## CSci 2101 Data Structures: Lab 9

### Problem 1: smallest elements in a 2D array

Write a program that initializes a two-dimensional array of integers and prints out the following:
• The smallest element in each row
• The smallest element in each column
• The smallest element in the entire array
Assume that the array doesn't have any missing rows and all rows are of the same length. You may use the in-class code to get you started.

### Problem 2: a checkered pattern

An array is a "checkered pattern" if every element a[i][j] is even if i + j is even, and is odd otherwise. For instance, the following array is a checkered pattern, assuming that a[0][0] is at the left upper corner:
``````
4 3 2 7 0
9 2 5 6 3
``````
The following array is not:
``````
3 4
9 2
``````
Write a method
``````
public static boolean isCheckered(int [][] arr)
``````
which returns true if the array is a checkered pattern and false otherwise. Again, you may assume that the array is a normal n-by-m matrix, without any missing elements or other anomalities.

### Problem 3: Catching Java exceptions

Question 1 Run the following program, explain what happens and why.
``````
public class CatchExceptions {
public static void main(String [] args) {
int [] a = {3, 1, 0, 4, 6};
int [] b = {2, 0, 4, 8};

for (int i = 0; i < a.length; ++i) {
try {
System.out.println(a[i]/b[i]);
} catch (Exception  e) {
System.out.println(e);
}
}
System.out.println("Done");
}

}
``````
Question 2 Suppose we put the try/catch block around the entire loop instead of just the print statement (see below). What would happen? Run the program and explain the change in the program's behavior.
``````
public class CatchExceptions {
public static void main(String [] args) {
int [] a = {3, 1, 0, 4, 6};
int [] b = {2, 0, 4, 8};

try {
for (int i = 0; i < a.length; ++i) {
System.out.println(a[i]/b[i]);
}
} catch (Exception  e) {
System.out.println(e);
}
System.out.println("Done");
}

}
``````
Question 3 Go back to the version of this program given in Question 1 and change the statement `catch (Exception e)` to ```catch (ArithmeticException e)```. What do you think will happen? Run the program, explain the results.

Question 4 Now change the same statement to `catch (IndexOutOfBoundsException e)`. Explain the results.

Question 5 What happens if I replace `System.out.println(e);` by each of the following:

• System.out.println(e.getMessage());
• e.printStackTrace();
Check out API for class Exception for information about each of these methods. Note that Exception inherits these methods from the class Throwable.

### Problem 4: Throwing Java exceptions

Question 1 Run the following program. What happens? Does the program ever reach the end?
``````
public class ThrowExceptions {
public static void main(String [] args) throws Exception {
int [] a = {3, 2, 1, 4, 5};

for (int i = 0; i < a.length; ++i) {
System.out.println(a[i]);
if (a[i] % 2 == 0) {
throw new Exception("I hate even numbers");
}
}
System.out.println("Done");
}

}
``````
Question 2 What happens if you remove ` throws Exception` from the declaration of main?

Question 3 Consider the following variation of the same program:

``````
public class ThrowExceptions {
public static void main(String [] args) {
int [] a = {3, 2, 1, 4, 5};

for (int i = 0; i < a.length; ++i) {
System.out.println(a[i]);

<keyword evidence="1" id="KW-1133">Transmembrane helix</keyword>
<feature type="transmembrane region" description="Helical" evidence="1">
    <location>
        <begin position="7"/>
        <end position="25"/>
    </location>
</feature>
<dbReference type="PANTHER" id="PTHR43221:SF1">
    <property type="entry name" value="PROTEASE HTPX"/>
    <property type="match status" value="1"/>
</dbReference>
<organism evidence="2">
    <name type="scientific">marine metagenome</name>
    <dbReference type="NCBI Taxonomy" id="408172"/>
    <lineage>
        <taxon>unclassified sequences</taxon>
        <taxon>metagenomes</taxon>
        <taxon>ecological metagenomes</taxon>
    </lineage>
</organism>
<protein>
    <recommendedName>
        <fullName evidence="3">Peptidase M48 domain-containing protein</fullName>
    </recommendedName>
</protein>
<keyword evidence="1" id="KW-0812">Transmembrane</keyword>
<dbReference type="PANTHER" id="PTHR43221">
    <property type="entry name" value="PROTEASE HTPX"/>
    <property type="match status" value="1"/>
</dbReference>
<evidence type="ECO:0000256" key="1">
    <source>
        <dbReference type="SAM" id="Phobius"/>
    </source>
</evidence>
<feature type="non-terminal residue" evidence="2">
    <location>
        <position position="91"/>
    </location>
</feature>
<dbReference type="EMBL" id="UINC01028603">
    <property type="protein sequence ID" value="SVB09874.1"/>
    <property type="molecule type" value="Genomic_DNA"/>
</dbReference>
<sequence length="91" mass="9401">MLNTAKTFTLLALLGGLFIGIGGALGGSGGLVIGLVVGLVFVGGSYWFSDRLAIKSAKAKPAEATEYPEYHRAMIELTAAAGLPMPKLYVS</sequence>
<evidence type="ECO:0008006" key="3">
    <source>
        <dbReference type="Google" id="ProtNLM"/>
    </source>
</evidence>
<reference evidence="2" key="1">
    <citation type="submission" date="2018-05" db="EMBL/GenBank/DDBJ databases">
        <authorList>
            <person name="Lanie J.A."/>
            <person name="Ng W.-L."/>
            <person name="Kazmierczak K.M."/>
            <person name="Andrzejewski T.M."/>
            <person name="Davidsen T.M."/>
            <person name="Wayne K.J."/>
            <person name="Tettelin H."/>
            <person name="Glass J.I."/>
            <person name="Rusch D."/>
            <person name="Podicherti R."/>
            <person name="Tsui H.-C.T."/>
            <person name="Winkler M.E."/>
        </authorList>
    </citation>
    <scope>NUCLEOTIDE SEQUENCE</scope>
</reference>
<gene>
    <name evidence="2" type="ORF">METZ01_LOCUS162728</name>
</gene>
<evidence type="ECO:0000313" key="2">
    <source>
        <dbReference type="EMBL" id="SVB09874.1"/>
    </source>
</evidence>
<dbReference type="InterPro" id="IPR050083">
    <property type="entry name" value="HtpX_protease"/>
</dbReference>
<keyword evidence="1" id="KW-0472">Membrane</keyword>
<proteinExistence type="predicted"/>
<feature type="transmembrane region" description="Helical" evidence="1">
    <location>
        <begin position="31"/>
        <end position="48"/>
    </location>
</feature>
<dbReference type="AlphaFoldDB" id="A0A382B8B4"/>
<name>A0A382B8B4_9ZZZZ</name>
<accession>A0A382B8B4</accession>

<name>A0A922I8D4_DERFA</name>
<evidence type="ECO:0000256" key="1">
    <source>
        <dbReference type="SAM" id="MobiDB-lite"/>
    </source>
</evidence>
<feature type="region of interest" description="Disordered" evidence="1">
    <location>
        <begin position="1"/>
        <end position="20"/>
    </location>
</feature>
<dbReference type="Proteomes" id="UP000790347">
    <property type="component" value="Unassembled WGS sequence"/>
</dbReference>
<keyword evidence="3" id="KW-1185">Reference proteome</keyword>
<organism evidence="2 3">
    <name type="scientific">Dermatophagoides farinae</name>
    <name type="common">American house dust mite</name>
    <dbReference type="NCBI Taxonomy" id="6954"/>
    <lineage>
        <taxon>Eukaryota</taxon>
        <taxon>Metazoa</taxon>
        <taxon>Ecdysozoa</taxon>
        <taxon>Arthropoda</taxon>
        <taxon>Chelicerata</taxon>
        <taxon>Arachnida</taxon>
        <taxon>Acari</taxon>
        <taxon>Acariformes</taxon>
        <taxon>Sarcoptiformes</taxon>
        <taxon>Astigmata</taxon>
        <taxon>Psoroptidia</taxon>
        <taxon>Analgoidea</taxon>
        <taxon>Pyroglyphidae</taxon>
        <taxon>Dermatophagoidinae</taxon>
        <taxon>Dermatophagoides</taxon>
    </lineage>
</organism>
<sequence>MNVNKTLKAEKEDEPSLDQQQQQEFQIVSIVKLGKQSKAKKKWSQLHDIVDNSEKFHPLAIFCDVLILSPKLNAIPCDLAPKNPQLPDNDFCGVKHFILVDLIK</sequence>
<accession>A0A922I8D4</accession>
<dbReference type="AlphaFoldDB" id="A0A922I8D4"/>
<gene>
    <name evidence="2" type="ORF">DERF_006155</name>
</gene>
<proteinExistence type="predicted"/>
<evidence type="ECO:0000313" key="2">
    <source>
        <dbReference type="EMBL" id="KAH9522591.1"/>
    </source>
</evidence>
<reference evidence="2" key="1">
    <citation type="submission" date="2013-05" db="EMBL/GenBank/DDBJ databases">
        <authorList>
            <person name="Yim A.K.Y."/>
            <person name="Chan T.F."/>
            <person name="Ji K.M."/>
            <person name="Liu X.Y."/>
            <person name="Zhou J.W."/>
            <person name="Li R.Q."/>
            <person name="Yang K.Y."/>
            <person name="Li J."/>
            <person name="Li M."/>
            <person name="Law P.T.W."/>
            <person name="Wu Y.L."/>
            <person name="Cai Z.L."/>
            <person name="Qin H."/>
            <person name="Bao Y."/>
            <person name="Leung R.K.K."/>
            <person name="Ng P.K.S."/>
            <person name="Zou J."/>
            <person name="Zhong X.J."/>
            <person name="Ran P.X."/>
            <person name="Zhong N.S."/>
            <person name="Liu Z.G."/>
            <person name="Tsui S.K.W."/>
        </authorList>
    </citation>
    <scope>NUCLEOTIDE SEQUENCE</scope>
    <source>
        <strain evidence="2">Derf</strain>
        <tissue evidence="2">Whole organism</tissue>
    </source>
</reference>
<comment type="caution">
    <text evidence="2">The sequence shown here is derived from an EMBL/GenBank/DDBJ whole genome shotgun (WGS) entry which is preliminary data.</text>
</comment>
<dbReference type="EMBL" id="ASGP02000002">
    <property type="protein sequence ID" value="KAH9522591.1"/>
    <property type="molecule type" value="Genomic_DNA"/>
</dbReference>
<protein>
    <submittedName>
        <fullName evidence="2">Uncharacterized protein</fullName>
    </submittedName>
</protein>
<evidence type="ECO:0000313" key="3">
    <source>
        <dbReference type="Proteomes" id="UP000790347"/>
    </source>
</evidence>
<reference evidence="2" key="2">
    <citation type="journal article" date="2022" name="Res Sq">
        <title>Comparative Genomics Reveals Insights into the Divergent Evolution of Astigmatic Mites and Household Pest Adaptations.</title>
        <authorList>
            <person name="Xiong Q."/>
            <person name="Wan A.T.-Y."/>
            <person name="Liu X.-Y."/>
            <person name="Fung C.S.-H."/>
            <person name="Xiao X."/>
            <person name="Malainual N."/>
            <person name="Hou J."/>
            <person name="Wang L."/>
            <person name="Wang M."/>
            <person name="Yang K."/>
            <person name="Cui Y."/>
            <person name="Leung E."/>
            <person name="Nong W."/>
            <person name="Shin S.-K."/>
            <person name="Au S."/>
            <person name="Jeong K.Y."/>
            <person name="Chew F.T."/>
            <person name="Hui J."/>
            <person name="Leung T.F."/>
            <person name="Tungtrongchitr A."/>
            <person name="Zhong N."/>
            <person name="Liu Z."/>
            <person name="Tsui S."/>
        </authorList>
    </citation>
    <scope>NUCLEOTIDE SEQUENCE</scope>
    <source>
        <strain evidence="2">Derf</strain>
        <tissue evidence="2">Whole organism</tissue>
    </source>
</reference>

try {
if (a[i] % 2 == 0) {
throw new Exception("I hate even numbers");
}
} catch (Exception e) {
System.out.print("Hey, I caught an exception! ");
System.out.println("It says: " + e.getMessage());
}
}
System.out.println("Done");
}

}
``````
What will happen if you run it? Explain the results.

Question 4Now change the catch block to:

``````
public class ThrowExceptions {
public static void main(String [] args) throws Exception {
int [] a = {3, 2, 1, 4, 5};

for (int i = 0; i < a.length; ++i) {
System.out.println(a[i]);
try {
if (a[i] % 2 == 0) {
throw new Exception("I hate even numbers");
}
} catch (Exception e) {
System.out.print("Hey, I caught an exception! ");
System.out.println("It says: " + e.getMessage());
if (i > 2) throw e;
}
}
System.out.println("Done");
}

}
``````
Explain the results.

### Problem 5: Writing your own exceptions

Question 1 In a new file `IHateEvenNumbersException.java` write a class `IHateEvenNumbersException`. The class must extend the class Exception. Write a constructor that calls the constructor of the superclass with one parameter: a string "I hate even numbers!!".

Replace the line
``` throw new Exception("I hate even numbers"); ``` with the line ``` throw new IHateEvenNumbersException(); ``` Test the program.

Question 2 Change the line `catch (Exception e)` to catch only IHateEvenNumbersException. Test your program to make sure that other kinds of exceptions go uncaught (you need to write code that gives some exceptions, such as ArithmeticException or NullPointerException).

### Problem 6: Using exceptions to signal errors and continue

The following program compiles but throws a run-time exception:
``````
public class Typecasting {
public static void main(String [] args) {
Object [] stuff = {"apples", new StringBuffer("oranges"),
"pineapples", new StringBuffer("grapes"),
"kiwi"};
Object [] morestuff = new Object[stuff.length];
for (int i = 0; i < stuff.length; ++i) {
String s = (String) stuff[i];
morestuff[i] = s;
}
}
}
``````
Rewrite the program so that it prints out an error message for each improperly typecasted object, but continues execution. Print out the array morestuff after the loop. Explain the results.
This is a lab from CSci 2101 course.

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